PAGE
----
Aincident ^scattered in which Aincident and Ascattered are the wavelengths (in cm) of the incident and Raman scattered photons, respectively.

At room temperature, the thermal population of vibra-tionally (or rotationally) excited states is low, although not zero. Therefore, the initial state is the ground state, and the scattered photon will have lower energy (longer wavelength) than the exciting photon. This Stokes shifted scatter is what is usually observed in Raman spectroscopy. A small fraction of the molecules are in vibrationally (or rotationally) excited states. Raman scattering from vibrationally (or rota-tionally) excited molecules leaves the molecule in the ground state. The scattered photon appears at higher energy. This anti-Stokes-shifted Raman spectrum is always weaker than the Stokes-shifted spectrum, but at room temperature it is strong enough to be useful for frequencies less than about 1500 cm-1. The Stokes and anti-Stokes spectra contain the same frequency information. The ratio of anti-Stokes to Stokes intensity at any vibrational (or rotational) frequency is a measure of temperature. Anti-Stokes Raman scattering is used for contactless thermometry. The anti-Stokes spectrum is also used when the Stokes spectrum is not directly observable, for example because of poor detector response or spectrograph efficiency.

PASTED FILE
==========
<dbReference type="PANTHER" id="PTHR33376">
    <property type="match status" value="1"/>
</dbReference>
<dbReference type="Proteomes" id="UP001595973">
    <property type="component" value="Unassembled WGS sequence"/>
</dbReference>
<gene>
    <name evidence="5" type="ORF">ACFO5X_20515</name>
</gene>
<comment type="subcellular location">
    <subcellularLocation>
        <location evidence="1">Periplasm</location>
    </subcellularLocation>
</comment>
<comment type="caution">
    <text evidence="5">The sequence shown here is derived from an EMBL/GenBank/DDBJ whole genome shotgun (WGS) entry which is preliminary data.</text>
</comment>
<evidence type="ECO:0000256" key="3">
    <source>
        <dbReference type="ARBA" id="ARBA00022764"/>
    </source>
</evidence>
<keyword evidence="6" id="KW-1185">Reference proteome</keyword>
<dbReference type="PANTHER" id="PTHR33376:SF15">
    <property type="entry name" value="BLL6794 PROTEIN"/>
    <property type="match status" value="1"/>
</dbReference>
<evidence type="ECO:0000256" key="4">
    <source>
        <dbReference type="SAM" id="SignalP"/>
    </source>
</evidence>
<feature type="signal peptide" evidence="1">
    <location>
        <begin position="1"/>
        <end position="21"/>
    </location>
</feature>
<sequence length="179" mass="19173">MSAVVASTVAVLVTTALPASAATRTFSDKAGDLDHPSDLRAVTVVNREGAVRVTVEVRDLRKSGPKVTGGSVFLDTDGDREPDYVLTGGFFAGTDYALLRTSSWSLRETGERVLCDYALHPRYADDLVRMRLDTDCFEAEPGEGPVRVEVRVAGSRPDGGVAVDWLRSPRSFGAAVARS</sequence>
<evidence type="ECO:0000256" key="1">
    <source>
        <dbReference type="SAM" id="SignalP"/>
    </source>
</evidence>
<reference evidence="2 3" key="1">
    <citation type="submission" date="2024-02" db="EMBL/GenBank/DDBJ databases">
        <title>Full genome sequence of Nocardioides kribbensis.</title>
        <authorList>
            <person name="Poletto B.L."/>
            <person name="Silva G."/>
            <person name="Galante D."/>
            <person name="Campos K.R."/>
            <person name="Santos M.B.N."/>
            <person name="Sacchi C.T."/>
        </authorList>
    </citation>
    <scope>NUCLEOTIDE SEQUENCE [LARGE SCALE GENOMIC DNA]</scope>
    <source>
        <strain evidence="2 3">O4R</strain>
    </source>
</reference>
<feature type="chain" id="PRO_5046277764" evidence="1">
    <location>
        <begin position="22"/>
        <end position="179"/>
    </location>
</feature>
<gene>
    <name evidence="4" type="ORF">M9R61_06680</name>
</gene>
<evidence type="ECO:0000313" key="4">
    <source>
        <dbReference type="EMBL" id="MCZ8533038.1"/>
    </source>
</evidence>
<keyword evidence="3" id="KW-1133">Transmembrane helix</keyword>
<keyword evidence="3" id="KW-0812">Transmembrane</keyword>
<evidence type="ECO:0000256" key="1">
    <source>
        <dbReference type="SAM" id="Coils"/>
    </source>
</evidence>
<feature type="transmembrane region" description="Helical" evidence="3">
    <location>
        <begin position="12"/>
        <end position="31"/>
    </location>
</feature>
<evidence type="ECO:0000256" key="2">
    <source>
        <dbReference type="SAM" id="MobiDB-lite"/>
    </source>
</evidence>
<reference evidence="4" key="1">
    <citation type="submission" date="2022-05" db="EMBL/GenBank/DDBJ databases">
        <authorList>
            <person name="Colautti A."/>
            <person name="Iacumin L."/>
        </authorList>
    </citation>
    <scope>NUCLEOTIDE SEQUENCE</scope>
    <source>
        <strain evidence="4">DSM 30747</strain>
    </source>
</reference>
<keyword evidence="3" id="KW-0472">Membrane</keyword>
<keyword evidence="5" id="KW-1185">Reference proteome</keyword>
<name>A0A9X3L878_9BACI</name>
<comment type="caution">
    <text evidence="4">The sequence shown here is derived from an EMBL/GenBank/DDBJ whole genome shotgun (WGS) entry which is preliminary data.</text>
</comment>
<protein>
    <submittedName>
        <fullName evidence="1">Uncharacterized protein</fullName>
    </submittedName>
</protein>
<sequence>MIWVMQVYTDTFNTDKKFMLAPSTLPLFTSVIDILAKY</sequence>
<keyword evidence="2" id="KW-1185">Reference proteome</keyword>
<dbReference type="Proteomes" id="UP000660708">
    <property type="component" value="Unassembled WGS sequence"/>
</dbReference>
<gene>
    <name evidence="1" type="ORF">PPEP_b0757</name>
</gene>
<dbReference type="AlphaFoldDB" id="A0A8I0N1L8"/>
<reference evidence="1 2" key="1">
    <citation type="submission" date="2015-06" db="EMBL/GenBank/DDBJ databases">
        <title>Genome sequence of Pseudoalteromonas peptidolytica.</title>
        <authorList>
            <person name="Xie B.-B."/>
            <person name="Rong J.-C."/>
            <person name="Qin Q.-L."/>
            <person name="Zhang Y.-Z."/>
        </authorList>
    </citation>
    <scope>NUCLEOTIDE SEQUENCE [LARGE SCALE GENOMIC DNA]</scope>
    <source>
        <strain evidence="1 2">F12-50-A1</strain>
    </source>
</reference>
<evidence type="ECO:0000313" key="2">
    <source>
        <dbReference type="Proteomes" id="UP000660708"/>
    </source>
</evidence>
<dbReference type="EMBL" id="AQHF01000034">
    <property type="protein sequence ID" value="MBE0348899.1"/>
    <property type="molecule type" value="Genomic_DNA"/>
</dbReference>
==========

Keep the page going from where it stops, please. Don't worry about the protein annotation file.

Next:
The frequency shifts in both the Stokes and the anti-Stokes spectra are characters for a bulk material. However, reducing the size of the material could change the frequency shifts in Raman scattering spectra. As discussed above, the limited systems could have different energy levels with those of the bulk materials. The energy levels for the vibrations and the rotations of the molecules can be different than those of the bulk materials. Thus the frequency shifts in Raman scattering spectra of the nanocapsules, which are responsible for the information of these energy levels, can be different with the bulk materials. Another reason for the change of the frequency shifts in Raman scattering spectra is the formation of the core/shell structures of the nano-capsules. The shape of the shell, the connection with the core materials, etc., could alter the vibration and the rotation of the molecules in the shell. Furthermore, usually, the peaks of the Raman scattering spectra become broad in the nanoparticles/nanocapsules. The broadening of the Raman peaks of the nanocapsules is ascribed to the decrease of the size of the material, the wide distribution of the size of the particles, the formation of the core/shell structure, etc. Figure 14 gives the Raman spectra of the [email protected] nanocapsules [125].

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